15 tips for long-distance walking
Are YOU participating in the Weekend to End Breast Cancer walk in Toronto on September 12 and 13? I am,
Are YOU participating in the Weekend to End Breast Cancer walk in Toronto on September 12 and 13? I am, and I think I’m ready to walk the 60 kilometres over two days. It’s hard to know, since I’ve never walked such a long distance before in such a short time. (I’ll be doing it with some colleagues at Best Health magazine, where I am the editor, so I’d better be able to do it or I’ll feel a bit silly.) To train, I have done a couple of very long walks’one 17-k and one 20-k. Luckily, I’ve not suffered blisters on those walks, and for the 20-k, I was even wearing a new pair of shoes and had no problems.
I asked two walking coaches, Suzanne Dillon and Julia Correa, my colleagues working in our Montreal office, for some tips heading up to the big day, during, and after. They were happy to help (thanks, Suzanne and Julia!). Whether you’re participating in this particular event or like to get fit by walking, these 15 tips should be a great help:
Prepping in the weeks and days ahead of a long-distance walk:
1. Keep a balanced diet with at least 2 different types of food at each meal.
2. Eat smaller frequent meals. Four to five are better for you than three big meals as it is easier for your body to digest smaller amounts.
3. Eat FRESH: shop around the perimeter of the grocery store for fresh fruit, veggies, dairy, etc.
4. Get lots of heme-iron (which is easily absorbed by the body)- beef, for example, is good, and even better are liver, oysters and mussels.
5. HYDRATE, HYDRATE, HYDRATE on a regular basis’and that doesn’t mean wine / beer or other alcohol! Alcohol taxes your liver and you won’t have the energy you need if you tax your liver. Save it for the celebration!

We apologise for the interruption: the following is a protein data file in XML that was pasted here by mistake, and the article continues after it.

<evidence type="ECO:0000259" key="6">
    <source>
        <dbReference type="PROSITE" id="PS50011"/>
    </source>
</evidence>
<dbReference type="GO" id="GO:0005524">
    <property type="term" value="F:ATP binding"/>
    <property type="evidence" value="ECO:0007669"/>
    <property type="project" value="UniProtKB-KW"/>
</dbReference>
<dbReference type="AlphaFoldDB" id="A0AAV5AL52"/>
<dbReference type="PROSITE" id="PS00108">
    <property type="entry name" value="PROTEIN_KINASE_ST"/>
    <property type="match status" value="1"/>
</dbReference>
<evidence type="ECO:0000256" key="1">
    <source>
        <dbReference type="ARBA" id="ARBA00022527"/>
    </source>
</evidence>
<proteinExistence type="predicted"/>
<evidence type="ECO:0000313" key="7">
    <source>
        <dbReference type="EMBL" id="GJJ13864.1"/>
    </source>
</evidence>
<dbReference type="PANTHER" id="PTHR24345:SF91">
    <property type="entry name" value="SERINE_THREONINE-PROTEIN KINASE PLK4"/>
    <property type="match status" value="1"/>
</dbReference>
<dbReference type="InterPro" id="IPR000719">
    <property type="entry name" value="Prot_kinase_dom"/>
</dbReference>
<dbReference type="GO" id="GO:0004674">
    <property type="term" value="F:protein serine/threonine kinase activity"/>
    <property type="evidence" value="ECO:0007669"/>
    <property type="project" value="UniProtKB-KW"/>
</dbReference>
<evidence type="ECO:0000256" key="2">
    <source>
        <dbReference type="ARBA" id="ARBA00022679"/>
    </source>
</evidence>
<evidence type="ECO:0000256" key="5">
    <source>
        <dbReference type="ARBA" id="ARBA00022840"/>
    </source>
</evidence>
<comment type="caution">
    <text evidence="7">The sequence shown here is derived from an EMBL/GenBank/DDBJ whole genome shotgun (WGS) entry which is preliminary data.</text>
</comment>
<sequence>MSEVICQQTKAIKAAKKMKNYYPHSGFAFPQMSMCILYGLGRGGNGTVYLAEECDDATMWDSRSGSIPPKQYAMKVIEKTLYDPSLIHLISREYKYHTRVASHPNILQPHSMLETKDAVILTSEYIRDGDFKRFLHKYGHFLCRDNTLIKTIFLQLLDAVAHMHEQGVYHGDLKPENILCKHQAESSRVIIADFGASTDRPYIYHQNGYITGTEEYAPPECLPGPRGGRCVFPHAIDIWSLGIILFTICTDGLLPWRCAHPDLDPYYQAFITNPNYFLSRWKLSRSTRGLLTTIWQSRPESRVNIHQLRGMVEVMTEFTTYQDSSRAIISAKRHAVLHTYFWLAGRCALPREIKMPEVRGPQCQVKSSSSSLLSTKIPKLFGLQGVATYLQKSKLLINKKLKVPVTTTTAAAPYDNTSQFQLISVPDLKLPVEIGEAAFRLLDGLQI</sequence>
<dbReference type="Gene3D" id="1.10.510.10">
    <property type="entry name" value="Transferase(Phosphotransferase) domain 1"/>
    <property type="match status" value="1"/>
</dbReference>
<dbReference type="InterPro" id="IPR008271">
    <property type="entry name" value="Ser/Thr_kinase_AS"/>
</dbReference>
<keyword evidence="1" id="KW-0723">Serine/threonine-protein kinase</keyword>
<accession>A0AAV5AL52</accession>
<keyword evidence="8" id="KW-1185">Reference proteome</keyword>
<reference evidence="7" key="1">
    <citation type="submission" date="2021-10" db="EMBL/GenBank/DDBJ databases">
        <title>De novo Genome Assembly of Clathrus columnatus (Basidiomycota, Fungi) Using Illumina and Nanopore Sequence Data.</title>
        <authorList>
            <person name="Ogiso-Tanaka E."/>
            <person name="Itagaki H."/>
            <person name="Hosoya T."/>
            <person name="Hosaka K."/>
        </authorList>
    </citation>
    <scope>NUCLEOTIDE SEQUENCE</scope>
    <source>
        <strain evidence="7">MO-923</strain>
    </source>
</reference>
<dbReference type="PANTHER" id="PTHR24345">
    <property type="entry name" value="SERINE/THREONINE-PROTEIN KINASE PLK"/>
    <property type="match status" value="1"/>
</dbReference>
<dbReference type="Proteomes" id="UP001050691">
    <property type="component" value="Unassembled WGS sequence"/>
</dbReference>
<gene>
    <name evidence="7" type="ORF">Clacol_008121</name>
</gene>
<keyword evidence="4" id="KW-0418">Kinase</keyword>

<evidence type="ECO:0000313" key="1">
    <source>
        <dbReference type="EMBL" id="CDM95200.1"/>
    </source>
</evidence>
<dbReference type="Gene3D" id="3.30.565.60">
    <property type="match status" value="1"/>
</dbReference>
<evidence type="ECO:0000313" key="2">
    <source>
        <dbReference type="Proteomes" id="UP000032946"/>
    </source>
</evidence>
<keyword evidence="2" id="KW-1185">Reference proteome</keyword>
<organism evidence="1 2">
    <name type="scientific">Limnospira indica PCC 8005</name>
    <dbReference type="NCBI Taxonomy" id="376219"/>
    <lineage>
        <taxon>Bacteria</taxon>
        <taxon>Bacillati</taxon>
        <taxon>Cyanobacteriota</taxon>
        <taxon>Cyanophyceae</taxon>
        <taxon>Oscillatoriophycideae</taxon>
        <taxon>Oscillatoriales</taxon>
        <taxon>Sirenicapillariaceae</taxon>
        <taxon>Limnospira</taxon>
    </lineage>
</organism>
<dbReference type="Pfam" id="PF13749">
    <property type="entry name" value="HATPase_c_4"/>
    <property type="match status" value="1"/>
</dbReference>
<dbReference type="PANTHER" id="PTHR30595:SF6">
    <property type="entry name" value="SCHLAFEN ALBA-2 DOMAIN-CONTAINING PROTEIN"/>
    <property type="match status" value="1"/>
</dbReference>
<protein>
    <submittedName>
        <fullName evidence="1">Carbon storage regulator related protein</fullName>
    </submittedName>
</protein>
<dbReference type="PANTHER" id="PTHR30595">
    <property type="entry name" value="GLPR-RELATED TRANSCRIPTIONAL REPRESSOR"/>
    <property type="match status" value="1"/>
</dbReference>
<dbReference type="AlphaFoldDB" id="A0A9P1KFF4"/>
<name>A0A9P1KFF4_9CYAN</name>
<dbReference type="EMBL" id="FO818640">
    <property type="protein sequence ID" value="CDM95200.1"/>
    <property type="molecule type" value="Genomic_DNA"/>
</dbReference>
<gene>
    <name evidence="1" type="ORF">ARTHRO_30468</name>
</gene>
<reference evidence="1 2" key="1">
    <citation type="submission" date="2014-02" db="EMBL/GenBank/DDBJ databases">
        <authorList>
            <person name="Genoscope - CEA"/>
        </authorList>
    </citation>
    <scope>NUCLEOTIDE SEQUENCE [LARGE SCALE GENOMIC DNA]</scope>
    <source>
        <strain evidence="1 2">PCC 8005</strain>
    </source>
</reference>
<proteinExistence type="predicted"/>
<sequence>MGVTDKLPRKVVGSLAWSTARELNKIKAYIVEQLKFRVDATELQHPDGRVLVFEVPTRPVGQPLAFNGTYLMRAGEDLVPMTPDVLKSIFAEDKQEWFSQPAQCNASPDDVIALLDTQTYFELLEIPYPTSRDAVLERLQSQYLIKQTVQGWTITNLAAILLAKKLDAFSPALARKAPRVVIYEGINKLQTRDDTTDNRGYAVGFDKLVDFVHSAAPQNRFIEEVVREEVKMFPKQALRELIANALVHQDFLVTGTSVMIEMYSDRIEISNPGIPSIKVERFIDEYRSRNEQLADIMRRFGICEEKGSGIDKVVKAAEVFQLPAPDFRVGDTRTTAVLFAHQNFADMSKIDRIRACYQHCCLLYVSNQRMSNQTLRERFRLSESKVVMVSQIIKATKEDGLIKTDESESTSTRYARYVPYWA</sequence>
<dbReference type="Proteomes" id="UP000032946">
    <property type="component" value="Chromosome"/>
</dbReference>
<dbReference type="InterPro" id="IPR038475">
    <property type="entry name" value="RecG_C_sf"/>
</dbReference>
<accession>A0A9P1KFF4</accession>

Just ahead of the Big Day:
6. Make sure you have cushioned, breathable socks.
7. Smear your feet with Vaseline, Neutrogena foot cream or GLIDE before you walk. You will be amazed how much difference it makes.
8. Do not have a pedicure before the walk; you want to ensure your feet are as ‘toughened’ as possible.
9. Clip your toenails short. Lots of long-distance walkers lose toenails if they are too long.
During the walk:
10. Along the way, stretch and move muscles that you don’t normally move as you walk. For example, when you are stopped at a light, roll your shoulders a few times forward and backwards; you can’t imagine how good it feels. Also, in a standing position hug each knee to you chest to stretch your behind.
11. While walking be sure to hydrate at least every 10 minutes. DO NOT LET YOURSELF GET THIRSTY. If you do, it is too late. [See our recipe for a homemade sports drink below.]
12. Eat enough during the walk. This is not a time for worrying about having too many calories!
After the walk:
13. Never finish your walk without a cool-down. The extra few minutes of stretching are really worth it. They will help avoid future injuries.
14. When you are finished walking, drink a bottle of “Boost” or “Ensure” or similar. Even V8 juice and chocolate milk are good. Drinking one of these will facilitate your recuperation period.
15. Dreaming about a hot shower at the end of your walk? Make it cold and you will benefit a lot more. Having a cold shower shrinks the swelling that has occurred during your walk. If you can handle a cold bath, even better – adding ice cubes will really do the trick. Save the hot shower or bath for a few hours later.
Do you have anything to add to this list?
Recipe for a Homemade Sports Drink
Dissolve 4 tablespoons of white sugar and 1/4 teaspoon of salt in 1/4 cup of boiling water. Once dissolved add 3-3/4 cups of cold water. For flavour, add 1/4 cup of cranberry or orange juice or 2 tablespoons of lemon juice. Refrigerate and take with you when training.